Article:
Reliving the Loss

Private investigator Harold Copus is in Houston, Texas, hot on the trail of Erica's father, Mark.

"Our office has contacted the central parole office for the Houston area," says Harold. "Their records say that Mark is living with his mom and he's on active parole."

Harold knocks at the door of a house and encounters Mark's mother.

"I don't know where he is," she says.

Harold explains that Erica is looking for her father. "Has he lived here recently?" he asks.

 

"He stayed with me, yes," says Mark's mother, "but I don't know where he is now. I'm not talking to you, OK? I wish you would just go away."

Later, Harold offers his impression of the encounter. "This is probably a stonewall," he says, "so what we really have now is a manhunt. We've got to go find this guy."


Harold's next move is to call Mark's parole officer, Officer Walker. When he gets her on the phone, he asks when the last time was that she saw Mark.

Afterward, he reviews what she told him. "The parole officer is very upset with him. When she finds him, he will either go back to a very supervised intensive probation or he'll be sent back to prison until 2031. We also found out that he flunked a drug test, so we have a guy now who has nothing to lose. He's not reporting to his parole officer."

Harold decides to go see Mark's mother again, because he's not convinced she told him everything during their previous conversation. When he gets to the house, instead he finds Mark's sister, Marjorie.

She tells Harold, "I don't know where he is at. I've been calling him for days and days."

Harold asks if Mark has been using drugs, and Marjorie reveals that she believes he's using cocaine. Then she places a call to Mark, but only reaches his answering machine.

"It's your sister," she says into the phone. "You need to call me back. This is very urgent. You need to get a hold of me as soon as you get this message. No hesitation. I mean now!"

Harold asks Marjorie if she has any idea where to find Mark.

"I know the apartments," she tells him, "but I don't know what number, where it's at or anything."

"That's good enough," Harold says. He and Marjorie head off together to Conroe, where Mark lives. They arrive at his apartment complex and begin knocking on doors.

Harold says, "No one's answered the door so I'm just going to have to wait until we see him. It's now a waiting game."

At last, Harold finds himself standing in Mark's doorway.


"I want to know who you are," Mark says. "Get your foot out of the door, now!"

"Listen," Harold pleads, "your probation officer seeks to revoke you right now."

"I already know that. I already know I'm going back."

"I can help you right now, because you sure as the devil don't want to go back into the joint," Harold reasons.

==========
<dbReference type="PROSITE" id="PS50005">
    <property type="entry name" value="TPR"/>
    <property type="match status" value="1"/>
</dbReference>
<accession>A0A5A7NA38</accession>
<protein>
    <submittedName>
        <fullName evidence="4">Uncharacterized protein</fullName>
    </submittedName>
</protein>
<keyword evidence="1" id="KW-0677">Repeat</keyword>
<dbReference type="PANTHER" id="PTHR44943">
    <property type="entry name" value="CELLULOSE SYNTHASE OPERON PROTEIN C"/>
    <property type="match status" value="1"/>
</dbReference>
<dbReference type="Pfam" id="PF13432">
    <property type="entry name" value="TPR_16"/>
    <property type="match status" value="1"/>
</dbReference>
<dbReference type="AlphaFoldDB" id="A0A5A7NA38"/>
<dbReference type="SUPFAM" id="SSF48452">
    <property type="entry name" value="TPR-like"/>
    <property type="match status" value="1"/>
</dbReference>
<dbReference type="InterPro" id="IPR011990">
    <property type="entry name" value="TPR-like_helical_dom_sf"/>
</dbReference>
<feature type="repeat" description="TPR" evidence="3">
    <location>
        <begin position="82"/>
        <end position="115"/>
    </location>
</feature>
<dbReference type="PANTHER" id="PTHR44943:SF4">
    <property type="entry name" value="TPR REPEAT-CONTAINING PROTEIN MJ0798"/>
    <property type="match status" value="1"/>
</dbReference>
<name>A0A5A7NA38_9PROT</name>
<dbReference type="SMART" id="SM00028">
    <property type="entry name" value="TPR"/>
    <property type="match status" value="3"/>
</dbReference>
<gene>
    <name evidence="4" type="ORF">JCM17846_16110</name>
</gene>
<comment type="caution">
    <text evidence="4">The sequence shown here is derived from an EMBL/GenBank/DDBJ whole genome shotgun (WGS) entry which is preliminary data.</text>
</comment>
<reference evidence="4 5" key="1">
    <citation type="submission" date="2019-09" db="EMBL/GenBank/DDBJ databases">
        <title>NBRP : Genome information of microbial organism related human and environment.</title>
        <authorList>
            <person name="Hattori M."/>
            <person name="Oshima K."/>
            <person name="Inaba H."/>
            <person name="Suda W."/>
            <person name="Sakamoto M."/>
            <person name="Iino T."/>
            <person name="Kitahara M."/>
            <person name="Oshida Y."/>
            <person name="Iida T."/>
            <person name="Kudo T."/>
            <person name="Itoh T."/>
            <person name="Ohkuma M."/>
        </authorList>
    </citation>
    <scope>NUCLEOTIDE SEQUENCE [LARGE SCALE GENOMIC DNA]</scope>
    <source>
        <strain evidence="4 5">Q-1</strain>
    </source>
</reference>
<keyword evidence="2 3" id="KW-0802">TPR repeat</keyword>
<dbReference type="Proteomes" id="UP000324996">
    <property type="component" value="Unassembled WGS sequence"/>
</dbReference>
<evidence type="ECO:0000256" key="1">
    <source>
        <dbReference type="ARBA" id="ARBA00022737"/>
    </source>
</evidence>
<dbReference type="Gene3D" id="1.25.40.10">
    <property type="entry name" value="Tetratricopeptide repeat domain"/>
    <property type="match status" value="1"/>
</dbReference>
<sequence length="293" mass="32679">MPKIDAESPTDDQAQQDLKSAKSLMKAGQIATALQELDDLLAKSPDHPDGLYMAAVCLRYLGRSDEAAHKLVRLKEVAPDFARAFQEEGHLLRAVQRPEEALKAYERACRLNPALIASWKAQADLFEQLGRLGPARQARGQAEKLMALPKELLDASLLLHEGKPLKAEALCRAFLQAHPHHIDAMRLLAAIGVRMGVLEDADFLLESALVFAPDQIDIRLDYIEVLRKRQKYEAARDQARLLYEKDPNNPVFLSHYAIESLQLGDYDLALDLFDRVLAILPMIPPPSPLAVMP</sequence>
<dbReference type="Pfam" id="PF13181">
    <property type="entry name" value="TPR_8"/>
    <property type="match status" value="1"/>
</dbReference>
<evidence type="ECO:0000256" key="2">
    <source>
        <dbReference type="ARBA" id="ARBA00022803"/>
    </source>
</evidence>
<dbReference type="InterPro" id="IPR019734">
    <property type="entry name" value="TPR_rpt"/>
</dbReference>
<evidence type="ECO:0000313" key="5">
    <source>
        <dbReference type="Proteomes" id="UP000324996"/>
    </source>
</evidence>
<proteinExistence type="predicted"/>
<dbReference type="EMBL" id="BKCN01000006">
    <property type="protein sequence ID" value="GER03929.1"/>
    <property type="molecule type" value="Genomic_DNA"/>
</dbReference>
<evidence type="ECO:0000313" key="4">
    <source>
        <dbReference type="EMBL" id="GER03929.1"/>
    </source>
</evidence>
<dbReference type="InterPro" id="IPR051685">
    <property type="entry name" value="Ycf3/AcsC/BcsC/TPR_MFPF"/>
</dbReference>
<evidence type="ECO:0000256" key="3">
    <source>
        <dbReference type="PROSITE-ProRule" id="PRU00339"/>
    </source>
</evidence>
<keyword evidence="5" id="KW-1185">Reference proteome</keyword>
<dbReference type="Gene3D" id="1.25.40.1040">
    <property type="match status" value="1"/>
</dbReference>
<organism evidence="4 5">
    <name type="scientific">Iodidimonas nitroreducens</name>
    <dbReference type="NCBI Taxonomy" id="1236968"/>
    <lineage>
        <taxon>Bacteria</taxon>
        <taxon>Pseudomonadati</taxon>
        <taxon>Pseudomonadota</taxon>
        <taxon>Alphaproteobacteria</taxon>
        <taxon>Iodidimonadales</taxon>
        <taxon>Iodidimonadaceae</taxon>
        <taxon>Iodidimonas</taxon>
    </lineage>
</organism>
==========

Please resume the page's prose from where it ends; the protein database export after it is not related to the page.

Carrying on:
"Maybe I do want to go back to the joint," Mark counters.

"Well, maybe you do, but, you know, at least you can say you found somebody who was trying to help you out."

"What does Dr. Phil have to do with this?" Mark asks.

"Well, Erica didn't know where else to turn," says Harold.

At the mention of Erica's name, Mark explodes. "I don't want to see my daughter," he says. "OK, I killed her ******* mother. I don't want to see my daughter." He tells Harold he's a drug addict. "That's the help I need. You can't help me do that. Nobody can help me. There's no miracle ******* cure for that. I'm a ******* junkie."

"That's the only thing I need help with. And I can't ******* stop doing it. And the only way to stop doing it is to go back in that ******* joint," says Mark.

Harold enters the apartment, but cautiously. "Listen, kid," he says. "I'm going to keep the door open for my safety, OK?"

"I have no weapons in here," says Mark. "[Erica's] not out there, is she?" Both Harold and Marjorie tell him no. "There's nothing I can say," says Mark. "There's nothing I can do. Why she wants to see me, I don't understand that."

 

"You're her father," says Marjorie.


"It doesn't matter. I killed her mother," he responds. "This was my worst ******* nightmare, man. All [that time] in the joint, this was my worst nightmare, that one of those kids would want to see me. You'd never want to know what it feels like to kill another person. You ask me what I've got to say to Erica and [her sister] Rachel, I don't " I have nothing to say. I don't know what to say. The whole thing has got me messed up."

Harold says, "Well, when's the last time you had two people knock on your door on the same day and offer you help? Answer me. Never?"

"I've never had that," says Mark.

"All right, well, now you've got it," Harold assures him.

Mark mulls over the offer. "OK, well now the risk is, I take a chance of meeting Erica and maybe something good coming out of it, maybe not. What if something good does come out of it, and they do send me back to the joint? Now, I just did it again. I just got her back in my life, and now I'm back in the joint. Now I've separated from her twice."

Harold says, "If you've got anything right now, your reaction's got to be, 'Lord, somebody's trying to help me in a big-time way.' So the simple way to get over the whole thing is to say, 'Yes, I'm willing to take that offer.'"

After the meeting, Harold reveals that Mark has asked for Dr. Phil's help to get into rehab and conquer his drug addiction.